Middlemarch by George Eliot

Reading Lolita in Tehran : a memoir in books by Azar Nafisi

The Count of Monte Cristo by Alexandre Dumas (ooo, loved the most recent movie)

The sound and the fury by William Faulkner

Memoirs of a Geisha by Arthur Golden

Brave New World by Aldous Huxley

Quicksilver (The Baroque Cycle I) by Neal Stephenson

American gods : a novel by Neil Gaiman

Middlesex by Jeffrey Eugenides

The poisonwood Bible : a novel by Barbara Kingsolver

> Wicked : the life and times of the wicked witch of the West… by Gregory Maguire

The picture of Dorian Gray by Oscar Wilde (nothing but the Cliffe's Notes)

Dune by Frank Herbert

A portrait of the artist as a young man by James Joyce

The satanic verses by Salman Rushdie

Mansfield Park by Jane Austen

Gulliver's travels by Jonathan Swift

The three musketeers by Alexandre Dumas (saw a handful of movies)

The inferno by Dante Alighieri

The corrections by Jonathan Franzen

The amazing adventures of Kavalier and Clay : a novel by Michael Chabon

The Fountainhead by Ayn Rand

Tess of the D'Urbervilles by Thomas Hardy (saw the public TV movie)

Oliver Twist by Charles Dickens

To the lighthouse by Virginia Woolf

A clockwork orange by Anthony Burgess

Robinson Crusoe by Daniel Defoe

Persuasion by Jane Austen

The scarlet letter by Nathaniel Hawthorne

One flew over the cuckoo's nest by Ken Kesey

The once and future king by T. H. White

Anansi boys : a novel by Neil Gaiman

Atonement: A Novel by Ian McEwan

The god of small things by Arundhati Roy

A short history of nearly everything by Bill Bryson

Cryptonomicon by Neal Stephenson

Dubliners by James Joyce

Oryx and Crake : a novel by Margaret Atwood Angela's ashes : a memoir by Frank McCourt

Beloved : a novel by Toni Morrison

Collapse : how societies choose to fail or succeed by Jared Diamond

The hunchback of Notre Dame by Victor Hugo

In cold blood : a true account of a multiple murder and its… by Truman Capote

Lady Chatterley's lover by D.H. Lawrence

A confederacy of dunces by John Kennedy Toole

Les misérables by Victor Hugo

The amber spyglass by Philip Pullman

The prince by Niccolo Machiavelli

Watership Down by Richard Adams

Beowulf : a new verse translation by Anonymous (three or four times, but not cuz I love it!)

The Aeneid by Virgil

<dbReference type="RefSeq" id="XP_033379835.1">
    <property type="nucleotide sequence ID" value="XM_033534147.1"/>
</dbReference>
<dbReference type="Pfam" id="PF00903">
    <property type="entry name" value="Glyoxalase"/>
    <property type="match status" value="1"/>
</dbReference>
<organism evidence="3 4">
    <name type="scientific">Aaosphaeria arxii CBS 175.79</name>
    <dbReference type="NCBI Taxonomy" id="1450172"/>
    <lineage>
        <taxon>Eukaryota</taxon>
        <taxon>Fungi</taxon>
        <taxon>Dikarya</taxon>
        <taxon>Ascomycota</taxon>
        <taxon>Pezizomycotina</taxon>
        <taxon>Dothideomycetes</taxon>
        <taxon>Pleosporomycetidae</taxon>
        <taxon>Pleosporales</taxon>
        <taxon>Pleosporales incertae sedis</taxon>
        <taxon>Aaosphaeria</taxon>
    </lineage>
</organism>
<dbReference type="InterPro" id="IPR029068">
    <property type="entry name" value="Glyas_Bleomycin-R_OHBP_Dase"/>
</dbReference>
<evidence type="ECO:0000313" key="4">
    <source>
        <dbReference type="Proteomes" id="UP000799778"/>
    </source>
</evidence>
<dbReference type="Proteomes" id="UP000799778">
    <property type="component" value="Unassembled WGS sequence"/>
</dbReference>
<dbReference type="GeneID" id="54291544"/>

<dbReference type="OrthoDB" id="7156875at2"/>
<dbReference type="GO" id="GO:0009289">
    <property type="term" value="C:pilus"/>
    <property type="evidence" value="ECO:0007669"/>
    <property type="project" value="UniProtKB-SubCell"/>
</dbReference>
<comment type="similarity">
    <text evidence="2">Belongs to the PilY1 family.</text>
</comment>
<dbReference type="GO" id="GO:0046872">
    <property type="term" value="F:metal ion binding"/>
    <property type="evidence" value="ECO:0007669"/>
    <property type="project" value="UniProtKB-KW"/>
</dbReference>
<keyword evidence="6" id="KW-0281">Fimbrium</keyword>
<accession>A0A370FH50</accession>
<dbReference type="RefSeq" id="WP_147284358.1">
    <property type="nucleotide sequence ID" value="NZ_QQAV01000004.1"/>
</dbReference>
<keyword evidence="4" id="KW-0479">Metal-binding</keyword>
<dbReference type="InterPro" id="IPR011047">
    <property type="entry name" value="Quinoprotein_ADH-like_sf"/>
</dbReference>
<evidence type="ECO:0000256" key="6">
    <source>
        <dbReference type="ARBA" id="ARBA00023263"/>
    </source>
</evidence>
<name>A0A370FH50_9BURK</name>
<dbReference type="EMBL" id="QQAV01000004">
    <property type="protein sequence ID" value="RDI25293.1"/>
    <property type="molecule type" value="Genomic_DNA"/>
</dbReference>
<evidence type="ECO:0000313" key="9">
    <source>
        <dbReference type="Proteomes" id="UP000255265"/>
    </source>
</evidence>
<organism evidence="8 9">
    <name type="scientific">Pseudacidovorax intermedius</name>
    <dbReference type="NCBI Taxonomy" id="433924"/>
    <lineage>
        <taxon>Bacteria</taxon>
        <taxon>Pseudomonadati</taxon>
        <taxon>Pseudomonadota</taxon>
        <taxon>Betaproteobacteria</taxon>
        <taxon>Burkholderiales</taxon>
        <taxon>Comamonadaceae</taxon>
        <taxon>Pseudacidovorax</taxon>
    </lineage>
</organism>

A farewell to arms by Ernest Hemingway

Zen and the art of motorcycle maintenance : an inquiry into… by Robert M. Pirsig

Treasure Island by Robert Louis Stevenson

The personal history of David Copperfield by Charles Dickens

Sons and lovers by D.H. Lawrence

Possession : a romance by A.S. Byatt

The book thief by Markus Zusak

The history of Tom Jones, a foundling by Henry Fielding

The road by Cormac McCarthy

Tender is the night by F. Scott Fitzgerald

The War of the Worlds by H. G. Wells

Gravity's rainbow by Thomas Pynchon

Never let me go by Kazuo Ishiguro

The plague by Albert Camus

Candide, or, Optimism by Voltaire

Jude the obscure by Thomas Hardy

The English patient by Michael Ondaatje


  1. I read A Tale of Two Cities, Great Expectations, and The Odyssey for a high school literature class. I bought Moby Dick for my Palm Pilot and had read about half of it when my Palm went in the toilet. And finally, I read Treasure Island as a kid. I have heard of most of the rest and seen several of the movies. It's a bit shocking to get a glimpse of the extent of the great literature I haven't read -- and to think of all the junk I've read instead.

  2. That bag looks like it would have some good insulating properties, useful for carrying frozen foods!

    (I was just in Paris and didn't see a single "French market bag" but they did have the same kinds of plastic burlap bags as we have all over London...go figure. *shrug* They USED to have cute little string bags but I really didn't see them at all this year.)

  3. Good idea about the frozen foods, Sick Chick. In fact there's a vendor at our local farmers' market that sells frozen chickens. It's rather painful to walk around the market with a frozen chicken in a plastic bag swinging against one's shin bone. Not only with the felted bag insulate, it will soften the blows.

  4. I love this bag! And your colors are perfect! ;-)

  5. Beautiful Market Bag!

  6. oh man, that bag is the best! you are so talented!!!

    Jane Eyre and the Scarlet Letter are at the top of my list. love them.

    see you tonight?